"There is always another king." The mother responded. "I know of one worse, one who would kill their subjects on a whim. We are lucky to not have such a king."

    "But that means there could be another king! One much better than this one!" The boy shouted.

    The serfs muttered among themselves and the mother was about to strike the boy, when they were stopped by the captain of the guard.

    "A better King, eh?" The captain said mockingly. "Tell you what, Boy. You are free to leave this kingdom in search of this better king."

    "If you can't find a king better than this one, then we will execute you and your mother for treachery. If you don't come back, then we will burn down this village for harboring someone like you." The captain continued.

    "... And if I succeed?" The boy asked.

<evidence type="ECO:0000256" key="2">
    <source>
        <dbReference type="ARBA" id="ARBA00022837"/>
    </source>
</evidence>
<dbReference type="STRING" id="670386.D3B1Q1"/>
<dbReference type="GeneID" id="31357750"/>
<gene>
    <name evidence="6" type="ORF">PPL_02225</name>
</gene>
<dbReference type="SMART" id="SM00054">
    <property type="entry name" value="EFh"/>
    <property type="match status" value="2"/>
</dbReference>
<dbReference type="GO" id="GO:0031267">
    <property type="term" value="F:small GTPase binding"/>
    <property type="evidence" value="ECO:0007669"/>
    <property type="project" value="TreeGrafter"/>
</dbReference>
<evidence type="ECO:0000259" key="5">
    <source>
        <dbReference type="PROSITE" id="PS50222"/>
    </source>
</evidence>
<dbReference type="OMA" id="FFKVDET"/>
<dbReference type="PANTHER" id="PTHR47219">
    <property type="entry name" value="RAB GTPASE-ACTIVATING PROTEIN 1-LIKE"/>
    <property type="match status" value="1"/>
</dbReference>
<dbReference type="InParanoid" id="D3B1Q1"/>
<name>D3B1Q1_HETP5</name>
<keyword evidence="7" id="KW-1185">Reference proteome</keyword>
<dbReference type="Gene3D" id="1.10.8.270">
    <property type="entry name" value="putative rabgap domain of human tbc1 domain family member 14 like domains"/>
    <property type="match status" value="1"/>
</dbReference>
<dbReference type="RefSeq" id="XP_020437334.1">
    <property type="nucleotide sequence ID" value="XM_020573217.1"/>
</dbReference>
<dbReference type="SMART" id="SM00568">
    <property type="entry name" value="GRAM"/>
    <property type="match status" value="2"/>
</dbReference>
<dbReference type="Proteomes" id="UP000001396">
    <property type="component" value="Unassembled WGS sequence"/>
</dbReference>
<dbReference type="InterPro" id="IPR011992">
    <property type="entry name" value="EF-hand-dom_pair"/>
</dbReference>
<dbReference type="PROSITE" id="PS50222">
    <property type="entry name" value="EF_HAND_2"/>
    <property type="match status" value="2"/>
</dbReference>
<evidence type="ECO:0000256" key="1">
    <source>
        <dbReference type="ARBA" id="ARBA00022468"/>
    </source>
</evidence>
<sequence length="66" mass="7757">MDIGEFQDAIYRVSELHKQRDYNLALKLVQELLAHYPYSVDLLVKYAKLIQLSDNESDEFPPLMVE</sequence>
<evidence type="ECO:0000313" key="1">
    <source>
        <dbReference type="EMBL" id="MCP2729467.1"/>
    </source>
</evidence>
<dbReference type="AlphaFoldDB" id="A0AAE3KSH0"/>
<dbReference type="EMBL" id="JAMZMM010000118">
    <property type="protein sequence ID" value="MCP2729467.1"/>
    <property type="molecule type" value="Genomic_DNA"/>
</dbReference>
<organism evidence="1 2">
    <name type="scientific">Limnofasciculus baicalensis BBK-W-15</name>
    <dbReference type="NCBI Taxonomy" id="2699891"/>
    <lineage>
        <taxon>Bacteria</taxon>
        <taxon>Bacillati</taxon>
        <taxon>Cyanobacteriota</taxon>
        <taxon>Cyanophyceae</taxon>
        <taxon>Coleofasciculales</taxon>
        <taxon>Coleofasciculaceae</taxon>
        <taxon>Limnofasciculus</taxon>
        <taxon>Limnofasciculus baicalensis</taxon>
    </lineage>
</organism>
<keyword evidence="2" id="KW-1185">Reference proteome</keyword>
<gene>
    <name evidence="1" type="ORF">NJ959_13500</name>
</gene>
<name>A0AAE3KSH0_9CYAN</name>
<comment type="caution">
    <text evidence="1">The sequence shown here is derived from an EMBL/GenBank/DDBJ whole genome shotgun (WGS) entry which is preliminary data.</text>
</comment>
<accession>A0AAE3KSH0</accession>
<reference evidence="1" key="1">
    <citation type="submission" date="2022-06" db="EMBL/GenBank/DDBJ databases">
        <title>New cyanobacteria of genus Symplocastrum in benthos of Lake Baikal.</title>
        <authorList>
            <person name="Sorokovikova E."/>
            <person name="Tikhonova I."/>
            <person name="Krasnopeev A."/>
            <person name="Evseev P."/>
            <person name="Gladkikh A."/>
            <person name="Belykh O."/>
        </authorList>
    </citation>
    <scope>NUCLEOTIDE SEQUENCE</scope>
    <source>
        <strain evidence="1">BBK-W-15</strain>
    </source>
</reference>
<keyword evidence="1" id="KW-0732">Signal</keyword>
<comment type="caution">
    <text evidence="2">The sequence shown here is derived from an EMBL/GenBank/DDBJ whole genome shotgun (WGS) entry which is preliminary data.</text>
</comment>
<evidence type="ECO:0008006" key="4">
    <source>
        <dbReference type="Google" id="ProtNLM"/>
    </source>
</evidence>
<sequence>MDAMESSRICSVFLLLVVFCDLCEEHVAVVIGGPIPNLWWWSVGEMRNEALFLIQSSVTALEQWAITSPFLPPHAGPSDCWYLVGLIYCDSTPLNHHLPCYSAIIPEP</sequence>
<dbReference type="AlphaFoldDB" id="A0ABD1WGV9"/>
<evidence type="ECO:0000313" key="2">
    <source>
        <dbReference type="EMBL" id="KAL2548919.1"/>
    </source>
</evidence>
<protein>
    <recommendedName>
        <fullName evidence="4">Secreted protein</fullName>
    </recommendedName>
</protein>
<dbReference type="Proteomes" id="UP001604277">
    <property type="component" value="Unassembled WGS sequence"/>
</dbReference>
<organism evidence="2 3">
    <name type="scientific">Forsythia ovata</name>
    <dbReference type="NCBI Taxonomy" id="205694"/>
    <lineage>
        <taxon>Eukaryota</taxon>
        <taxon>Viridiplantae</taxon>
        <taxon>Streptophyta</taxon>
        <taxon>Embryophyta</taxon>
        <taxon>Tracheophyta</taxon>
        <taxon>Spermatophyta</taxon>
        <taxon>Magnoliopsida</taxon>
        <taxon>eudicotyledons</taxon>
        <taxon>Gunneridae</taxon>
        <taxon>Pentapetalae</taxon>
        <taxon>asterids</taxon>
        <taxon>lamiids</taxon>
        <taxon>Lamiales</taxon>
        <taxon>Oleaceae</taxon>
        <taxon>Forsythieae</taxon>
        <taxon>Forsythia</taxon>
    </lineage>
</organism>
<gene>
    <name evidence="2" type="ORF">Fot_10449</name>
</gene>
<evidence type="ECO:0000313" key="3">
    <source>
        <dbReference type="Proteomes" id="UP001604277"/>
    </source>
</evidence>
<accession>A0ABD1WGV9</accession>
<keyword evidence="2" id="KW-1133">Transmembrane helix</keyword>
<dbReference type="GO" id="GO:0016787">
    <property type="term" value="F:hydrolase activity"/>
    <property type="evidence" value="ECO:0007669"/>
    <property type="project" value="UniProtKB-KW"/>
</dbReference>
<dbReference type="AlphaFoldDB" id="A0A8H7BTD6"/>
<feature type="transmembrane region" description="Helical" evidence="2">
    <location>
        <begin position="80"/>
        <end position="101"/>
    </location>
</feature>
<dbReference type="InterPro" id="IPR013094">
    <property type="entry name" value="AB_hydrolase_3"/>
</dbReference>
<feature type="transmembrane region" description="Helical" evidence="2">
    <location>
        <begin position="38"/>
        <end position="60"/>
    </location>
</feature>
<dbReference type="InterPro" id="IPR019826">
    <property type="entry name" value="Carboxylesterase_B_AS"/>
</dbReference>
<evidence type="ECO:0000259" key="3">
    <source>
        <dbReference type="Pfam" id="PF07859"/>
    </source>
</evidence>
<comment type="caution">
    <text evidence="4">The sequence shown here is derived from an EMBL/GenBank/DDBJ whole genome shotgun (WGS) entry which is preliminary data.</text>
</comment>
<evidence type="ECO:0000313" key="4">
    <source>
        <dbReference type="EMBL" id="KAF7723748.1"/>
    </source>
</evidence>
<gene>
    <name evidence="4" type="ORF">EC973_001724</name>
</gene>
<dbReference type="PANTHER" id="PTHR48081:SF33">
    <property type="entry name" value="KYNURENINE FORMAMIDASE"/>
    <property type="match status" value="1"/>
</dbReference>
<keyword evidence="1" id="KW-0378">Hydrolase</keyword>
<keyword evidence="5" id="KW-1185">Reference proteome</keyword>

"Then I shall personally kneel and leave this kingdom to serve that king." The captain laughed. He had no intention of accepting the boy's terms and was looking forward to the execution of his prior threats.

    Then the guards all laughed loudly and returned to their castle.

    "What have you done, you stupid stupid boy!?" His mother exclaimed. "You have assured a certain death for all of us!"

    The other villagers shouted and yelled at him, as well.

    "Don't worry mother, I'll make the captain of the guard kneel."

    The boy just smiled, took some rope, a knife, an axe, an old cloak, some dyes and firewood, and he left for the woods.

    In a few days, the guard captain came back, carrying newly sharpened swords and weapons. His men carried torches, in case the boy was not present. He smiled, seeing the terrified faces of the townspeople. The boy was nowhere in sight.